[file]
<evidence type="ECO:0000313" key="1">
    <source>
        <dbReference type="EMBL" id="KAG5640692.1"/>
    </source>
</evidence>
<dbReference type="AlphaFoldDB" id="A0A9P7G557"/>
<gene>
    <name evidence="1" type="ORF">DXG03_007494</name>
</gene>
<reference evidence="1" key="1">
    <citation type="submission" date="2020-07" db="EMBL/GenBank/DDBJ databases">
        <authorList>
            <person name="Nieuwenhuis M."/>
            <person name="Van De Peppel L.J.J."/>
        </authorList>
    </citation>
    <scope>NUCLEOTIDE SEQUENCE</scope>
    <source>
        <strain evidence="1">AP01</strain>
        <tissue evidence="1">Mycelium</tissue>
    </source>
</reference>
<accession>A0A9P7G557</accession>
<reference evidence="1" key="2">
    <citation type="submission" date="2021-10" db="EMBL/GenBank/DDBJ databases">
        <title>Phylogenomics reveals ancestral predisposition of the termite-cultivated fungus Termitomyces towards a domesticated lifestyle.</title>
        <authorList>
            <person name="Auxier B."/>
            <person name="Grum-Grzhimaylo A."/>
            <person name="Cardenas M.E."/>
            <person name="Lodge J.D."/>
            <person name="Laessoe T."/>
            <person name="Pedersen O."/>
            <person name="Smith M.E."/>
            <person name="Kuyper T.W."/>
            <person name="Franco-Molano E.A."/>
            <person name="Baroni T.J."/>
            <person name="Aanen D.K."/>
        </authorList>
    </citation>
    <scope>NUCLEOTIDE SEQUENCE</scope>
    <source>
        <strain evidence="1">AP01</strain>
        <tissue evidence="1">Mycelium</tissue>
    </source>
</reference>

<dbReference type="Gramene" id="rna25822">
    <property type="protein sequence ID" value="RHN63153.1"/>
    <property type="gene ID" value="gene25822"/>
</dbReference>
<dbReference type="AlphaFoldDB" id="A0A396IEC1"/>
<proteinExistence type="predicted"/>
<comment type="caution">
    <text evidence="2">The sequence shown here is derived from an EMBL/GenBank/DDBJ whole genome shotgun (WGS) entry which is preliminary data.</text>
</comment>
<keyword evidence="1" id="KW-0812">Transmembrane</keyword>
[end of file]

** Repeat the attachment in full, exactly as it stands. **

<evidence type="ECO:0000313" key="1">
    <source>
        <dbReference type="EMBL" id="KAG5640692.1"/>
    </source>
</evidence>
<dbReference type="AlphaFoldDB" id="A0A9P7G557"/>
<gene>
    <name evidence="1" type="ORF">DXG03_007494</name>
</gene>
<reference evidence="1" key="1">
    <citation type="submission" date="2020-07" db="EMBL/GenBank/DDBJ databases">
        <authorList>
            <person name="Nieuwenhuis M."/>
            <person name="Van De Peppel L.J.J."/>
        </authorList>
    </citation>
    <scope>NUCLEOTIDE SEQUENCE</scope>
    <source>
        <strain evidence="1">AP01</strain>
        <tissue evidence="1">Mycelium</tissue>
    </source>
</reference>
<accession>A0A9P7G557</accession>
<reference evidence="1" key="2">
    <citation type="submission" date="2021-10" db="EMBL/GenBank/DDBJ databases">
        <title>Phylogenomics reveals ancestral predisposition of the termite-cultivated fungus Termitomyces towards a domesticated lifestyle.</title>
        <authorList>
            <person name="Auxier B."/>
            <person name="Grum-Grzhimaylo A."/>
            <person name="Cardenas M.E."/>
            <person name="Lodge J.D."/>
            <person name="Laessoe T."/>
            <person name="Pedersen O."/>
            <person name="Smith M.E."/>
            <person name="Kuyper T.W."/>
            <person name="Franco-Molano E.A."/>
            <person name="Baroni T.J."/>
            <person name="Aanen D.K."/>
        </authorList>
    </citation>
    <scope>NUCLEOTIDE SEQUENCE</scope>
    <source>
        <strain evidence="1">AP01</strain>
        <tissue evidence="1">Mycelium</tissue>
    </source>
</reference>

<dbReference type="Gramene" id="rna25822">
    <property type="protein sequence ID" value="RHN63153.1"/>
    <property type="gene ID" value="gene25822"/>
</dbReference>
<dbReference type="AlphaFoldDB" id="A0A396IEC1"/>
<proteinExistence type="predicted"/>
<comment type="caution">
    <text evidence="2">The sequence shown here is derived from an EMBL/GenBank/DDBJ whole genome shotgun (WGS) entry which is preliminary data.</text>
</comment>
<keyword evidence="1" id="KW-0812">Transmembrane</keyword>